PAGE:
EU vaccine shame: Brussels plots to pinch UK’s supply of Covid jabs as Britain soars ahead

Boris Johnson: EU expected to honour vaccine exports to UK

Eurocrats suggested that AstraZeneca, the maker of the Oxford vaccine, could use supplies destined for Britain to fulfil a “precise delivery schedules” to EU states. Brussels bosses are furious with the UK-based firm after it said it would have to slash the number of doses sent to capitals. Diplomatic sources have claimed that vaccines meant for the EU have gone to the UK instead.

An insider said: “There are people in Brussels who think that vaccines originally supposed to build up the EU vaccine stock and to be delivered to the EU after market authorisation have actually ended up in Britain.

“As long as AstraZeneca doesn’t come forward with an explanation about where the vaccine doses ended up, it is difficult to put an end to this suspicion.”

A European Commission spokesman didn’t deny the claims.

He added: “The Commission always insisted on a precise delivery schedule on the basis of which member states should be planning their vaccination programmes, subject to the granting of a conditional marketing authorisation.

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“The matter will be discussed at tomorrow steering board meeting.

“We will reevaluate the state of play after this meeting.”

It was claimed this issue had been raised in a crisis meeting between the EU’s top health officials and AstraZeneca’s bosses.

Health commissioner Stella Kyriakides conceded the firm had offered a “lack of clarity and insufficient explanations” on how to increase its supply to the Continent.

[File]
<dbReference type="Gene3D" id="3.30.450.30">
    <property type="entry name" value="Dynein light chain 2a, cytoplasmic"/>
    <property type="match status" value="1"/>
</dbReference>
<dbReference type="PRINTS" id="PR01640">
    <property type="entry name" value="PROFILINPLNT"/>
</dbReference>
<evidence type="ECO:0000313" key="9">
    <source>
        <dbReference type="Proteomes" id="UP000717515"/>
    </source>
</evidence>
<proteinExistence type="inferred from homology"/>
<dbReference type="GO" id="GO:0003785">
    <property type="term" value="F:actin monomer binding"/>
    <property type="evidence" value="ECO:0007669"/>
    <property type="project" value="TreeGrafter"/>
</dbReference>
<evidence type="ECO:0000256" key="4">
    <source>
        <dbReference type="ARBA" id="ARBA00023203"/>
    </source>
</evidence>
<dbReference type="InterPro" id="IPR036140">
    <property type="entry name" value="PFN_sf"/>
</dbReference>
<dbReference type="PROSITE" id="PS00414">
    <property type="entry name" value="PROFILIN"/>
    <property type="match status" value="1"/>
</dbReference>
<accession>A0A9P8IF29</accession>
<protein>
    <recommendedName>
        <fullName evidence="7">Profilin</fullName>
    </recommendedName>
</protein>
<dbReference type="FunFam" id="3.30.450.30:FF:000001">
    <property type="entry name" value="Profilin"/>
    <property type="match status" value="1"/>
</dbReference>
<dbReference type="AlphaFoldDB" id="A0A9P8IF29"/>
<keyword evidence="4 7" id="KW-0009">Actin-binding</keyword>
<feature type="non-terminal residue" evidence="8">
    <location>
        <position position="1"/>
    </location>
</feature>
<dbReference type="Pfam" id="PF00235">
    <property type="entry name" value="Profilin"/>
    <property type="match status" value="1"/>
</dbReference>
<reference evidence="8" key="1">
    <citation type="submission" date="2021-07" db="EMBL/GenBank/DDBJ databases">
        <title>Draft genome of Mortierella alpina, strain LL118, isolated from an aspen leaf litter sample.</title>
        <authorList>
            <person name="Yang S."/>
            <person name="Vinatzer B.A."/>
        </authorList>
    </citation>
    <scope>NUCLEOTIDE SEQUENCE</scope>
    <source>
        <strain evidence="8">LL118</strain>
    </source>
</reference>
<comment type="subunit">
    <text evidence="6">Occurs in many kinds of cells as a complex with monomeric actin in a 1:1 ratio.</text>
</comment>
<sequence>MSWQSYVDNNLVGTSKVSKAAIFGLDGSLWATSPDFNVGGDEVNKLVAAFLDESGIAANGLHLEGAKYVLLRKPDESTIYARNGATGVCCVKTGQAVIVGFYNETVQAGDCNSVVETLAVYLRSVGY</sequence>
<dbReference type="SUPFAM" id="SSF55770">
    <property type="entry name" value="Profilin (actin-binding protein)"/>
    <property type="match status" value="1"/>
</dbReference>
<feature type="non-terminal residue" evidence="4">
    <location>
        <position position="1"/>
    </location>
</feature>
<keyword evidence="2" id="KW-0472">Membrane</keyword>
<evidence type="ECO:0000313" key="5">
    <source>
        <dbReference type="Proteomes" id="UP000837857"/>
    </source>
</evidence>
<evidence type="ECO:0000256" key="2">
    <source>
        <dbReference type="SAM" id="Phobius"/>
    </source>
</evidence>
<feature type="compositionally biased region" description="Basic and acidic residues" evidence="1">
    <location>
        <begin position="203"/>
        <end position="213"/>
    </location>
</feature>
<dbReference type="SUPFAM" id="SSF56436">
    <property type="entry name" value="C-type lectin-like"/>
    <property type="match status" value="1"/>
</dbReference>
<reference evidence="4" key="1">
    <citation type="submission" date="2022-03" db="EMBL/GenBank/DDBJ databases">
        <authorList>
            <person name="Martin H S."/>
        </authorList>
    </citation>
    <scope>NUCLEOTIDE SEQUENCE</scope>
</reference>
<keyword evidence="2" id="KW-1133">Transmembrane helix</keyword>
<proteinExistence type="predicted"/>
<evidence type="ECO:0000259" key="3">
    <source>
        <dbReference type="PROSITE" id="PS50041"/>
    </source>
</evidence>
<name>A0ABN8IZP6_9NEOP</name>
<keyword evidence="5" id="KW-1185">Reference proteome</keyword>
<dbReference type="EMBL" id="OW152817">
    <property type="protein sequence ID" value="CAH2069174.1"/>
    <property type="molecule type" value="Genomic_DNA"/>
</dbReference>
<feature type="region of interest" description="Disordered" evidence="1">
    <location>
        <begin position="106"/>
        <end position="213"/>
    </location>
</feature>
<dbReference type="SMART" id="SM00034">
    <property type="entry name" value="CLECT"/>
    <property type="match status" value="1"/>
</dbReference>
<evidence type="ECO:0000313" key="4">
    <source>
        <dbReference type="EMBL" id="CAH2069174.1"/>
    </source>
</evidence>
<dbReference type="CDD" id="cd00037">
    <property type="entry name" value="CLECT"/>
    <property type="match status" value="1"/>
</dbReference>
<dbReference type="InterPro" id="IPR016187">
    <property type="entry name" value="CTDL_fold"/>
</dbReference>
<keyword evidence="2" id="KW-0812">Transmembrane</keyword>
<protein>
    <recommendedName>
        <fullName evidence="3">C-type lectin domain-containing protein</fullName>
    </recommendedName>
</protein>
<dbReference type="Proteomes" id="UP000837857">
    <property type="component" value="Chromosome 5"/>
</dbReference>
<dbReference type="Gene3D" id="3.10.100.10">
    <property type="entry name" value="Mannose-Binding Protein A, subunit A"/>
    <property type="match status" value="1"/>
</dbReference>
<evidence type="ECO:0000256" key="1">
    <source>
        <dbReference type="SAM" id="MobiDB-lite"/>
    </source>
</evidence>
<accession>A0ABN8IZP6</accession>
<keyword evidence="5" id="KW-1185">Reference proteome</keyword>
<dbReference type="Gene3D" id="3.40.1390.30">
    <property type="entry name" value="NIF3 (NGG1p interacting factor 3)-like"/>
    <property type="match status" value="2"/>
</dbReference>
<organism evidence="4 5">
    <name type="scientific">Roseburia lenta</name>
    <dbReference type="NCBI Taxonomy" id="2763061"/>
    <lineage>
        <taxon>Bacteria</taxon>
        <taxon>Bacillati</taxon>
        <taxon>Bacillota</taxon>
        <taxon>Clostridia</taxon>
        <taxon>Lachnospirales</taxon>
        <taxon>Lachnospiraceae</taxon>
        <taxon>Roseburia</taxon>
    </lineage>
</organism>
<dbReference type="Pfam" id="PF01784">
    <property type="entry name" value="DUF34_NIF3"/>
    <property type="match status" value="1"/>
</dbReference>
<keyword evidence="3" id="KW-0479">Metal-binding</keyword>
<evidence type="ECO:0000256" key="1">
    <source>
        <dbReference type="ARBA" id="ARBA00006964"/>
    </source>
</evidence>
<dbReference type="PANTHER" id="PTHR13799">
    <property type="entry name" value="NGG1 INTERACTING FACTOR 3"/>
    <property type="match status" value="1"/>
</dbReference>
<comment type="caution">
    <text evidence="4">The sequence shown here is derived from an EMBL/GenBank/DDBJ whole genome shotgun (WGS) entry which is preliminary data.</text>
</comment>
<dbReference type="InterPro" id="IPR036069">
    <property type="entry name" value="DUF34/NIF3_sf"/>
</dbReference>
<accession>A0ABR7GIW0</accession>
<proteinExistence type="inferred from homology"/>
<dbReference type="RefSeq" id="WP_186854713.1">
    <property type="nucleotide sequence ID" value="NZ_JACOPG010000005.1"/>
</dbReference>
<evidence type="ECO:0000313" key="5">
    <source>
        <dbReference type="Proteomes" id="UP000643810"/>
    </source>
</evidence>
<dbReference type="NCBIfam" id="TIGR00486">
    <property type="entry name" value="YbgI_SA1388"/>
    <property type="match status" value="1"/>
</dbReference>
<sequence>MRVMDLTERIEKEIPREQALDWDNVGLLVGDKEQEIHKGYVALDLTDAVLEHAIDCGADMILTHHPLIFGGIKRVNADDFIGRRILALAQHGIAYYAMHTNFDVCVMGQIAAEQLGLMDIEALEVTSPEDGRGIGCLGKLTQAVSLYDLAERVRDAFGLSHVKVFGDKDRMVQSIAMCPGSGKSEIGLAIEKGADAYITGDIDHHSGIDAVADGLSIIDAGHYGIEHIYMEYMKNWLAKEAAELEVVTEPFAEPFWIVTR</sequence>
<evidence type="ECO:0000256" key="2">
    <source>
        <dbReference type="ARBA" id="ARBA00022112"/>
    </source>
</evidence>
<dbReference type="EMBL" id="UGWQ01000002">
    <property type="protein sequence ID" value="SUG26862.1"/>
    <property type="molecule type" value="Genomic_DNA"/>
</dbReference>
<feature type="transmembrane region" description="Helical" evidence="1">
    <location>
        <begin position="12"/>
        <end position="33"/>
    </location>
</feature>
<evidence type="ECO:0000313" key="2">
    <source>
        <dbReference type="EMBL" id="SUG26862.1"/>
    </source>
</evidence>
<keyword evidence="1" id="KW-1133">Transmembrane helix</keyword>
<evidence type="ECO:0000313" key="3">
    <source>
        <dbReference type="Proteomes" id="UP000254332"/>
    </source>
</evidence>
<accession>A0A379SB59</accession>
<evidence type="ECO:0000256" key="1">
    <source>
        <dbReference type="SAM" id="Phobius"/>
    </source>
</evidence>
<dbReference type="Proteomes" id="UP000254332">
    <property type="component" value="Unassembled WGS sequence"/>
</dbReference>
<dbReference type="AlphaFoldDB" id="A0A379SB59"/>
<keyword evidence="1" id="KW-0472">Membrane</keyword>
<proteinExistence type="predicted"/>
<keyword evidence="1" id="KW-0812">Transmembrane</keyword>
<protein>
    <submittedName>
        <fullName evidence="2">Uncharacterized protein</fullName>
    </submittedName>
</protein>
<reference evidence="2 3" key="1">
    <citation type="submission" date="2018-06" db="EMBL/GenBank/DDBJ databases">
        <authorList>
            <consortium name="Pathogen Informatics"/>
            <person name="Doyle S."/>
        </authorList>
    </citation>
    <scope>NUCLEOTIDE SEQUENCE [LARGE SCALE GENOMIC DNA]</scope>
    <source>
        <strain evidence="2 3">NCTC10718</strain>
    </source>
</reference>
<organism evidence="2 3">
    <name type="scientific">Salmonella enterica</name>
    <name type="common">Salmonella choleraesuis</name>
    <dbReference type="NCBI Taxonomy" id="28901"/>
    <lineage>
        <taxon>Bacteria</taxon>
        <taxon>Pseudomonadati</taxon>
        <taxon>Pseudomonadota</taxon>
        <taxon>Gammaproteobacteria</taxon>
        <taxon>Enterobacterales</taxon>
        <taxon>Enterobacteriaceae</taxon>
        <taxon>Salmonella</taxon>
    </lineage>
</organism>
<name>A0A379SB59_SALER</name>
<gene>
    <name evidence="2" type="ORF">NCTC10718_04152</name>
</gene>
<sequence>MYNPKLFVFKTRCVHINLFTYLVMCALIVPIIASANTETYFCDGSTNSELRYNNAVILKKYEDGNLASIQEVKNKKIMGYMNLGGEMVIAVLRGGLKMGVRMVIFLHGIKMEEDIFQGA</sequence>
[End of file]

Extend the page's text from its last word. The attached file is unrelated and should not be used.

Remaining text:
The row erupted after the Anglo-Swedish firm said it would have to cut supplies to the bloc by 60 percent because of production hiccups.

The row prompted a Commission spokesman to admit officials are “worried” by the slow rollout of Covid jabs across the bloc.

He said: “How worried are we about the state of vaccinations? We are worried, that is for sure.”

Amid the growing frustrations, EU chiefs have drawn up plans to control exports of vaccines to outside the bloc.

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Mrs von der Leyen yesterday warned that Brussels “means business” in addressing the row.

She insisted pharmaceutical firms should supply the bloc in return for millions of euros invested “to help develop the world’s first COVID-19 vaccines”.

The European Commission president said: “And now companies must deliver. They must honour their obligations.

“This is why we will set up a vaccine export mechanism. Europe is determined to contribute to this global common good but it also means business.”

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Vaccine row: Commentator says EU is ‘playing tit-for-tat’

German health minister Jen Spahn said Brussels should only allow firms to export their Covid jabs outside of the EU after securing a permit.

He said: “It makes sense that we have an export restriction.

“That means that vaccines that leave the European Union need a permit so that we can first of all know what is being manufactured in Europe, what is leaving Europe, where it is leaving Europe for and whether it is then also a fair distribution.”

Prime Minister Boris Johnson said: “I don’t want to see restrictions on the supply of PPE across borders, restrictions on the supply of drugs, restrictions on vaccines or their ingredients. I think that’s pretty common sensical and I’m sure would be widely supported across the EU as well.”

German MEP Gunnar Beck said Britain’s successful vaccine scheme was a “nightmare” for Commission bosses.

He said: “The slow dysfunctional approach has been a huge failure for the Commission.

“It’s a nightmare for the EU that Brexit Britain’s vaccine scheme is working better than the EU’s.”

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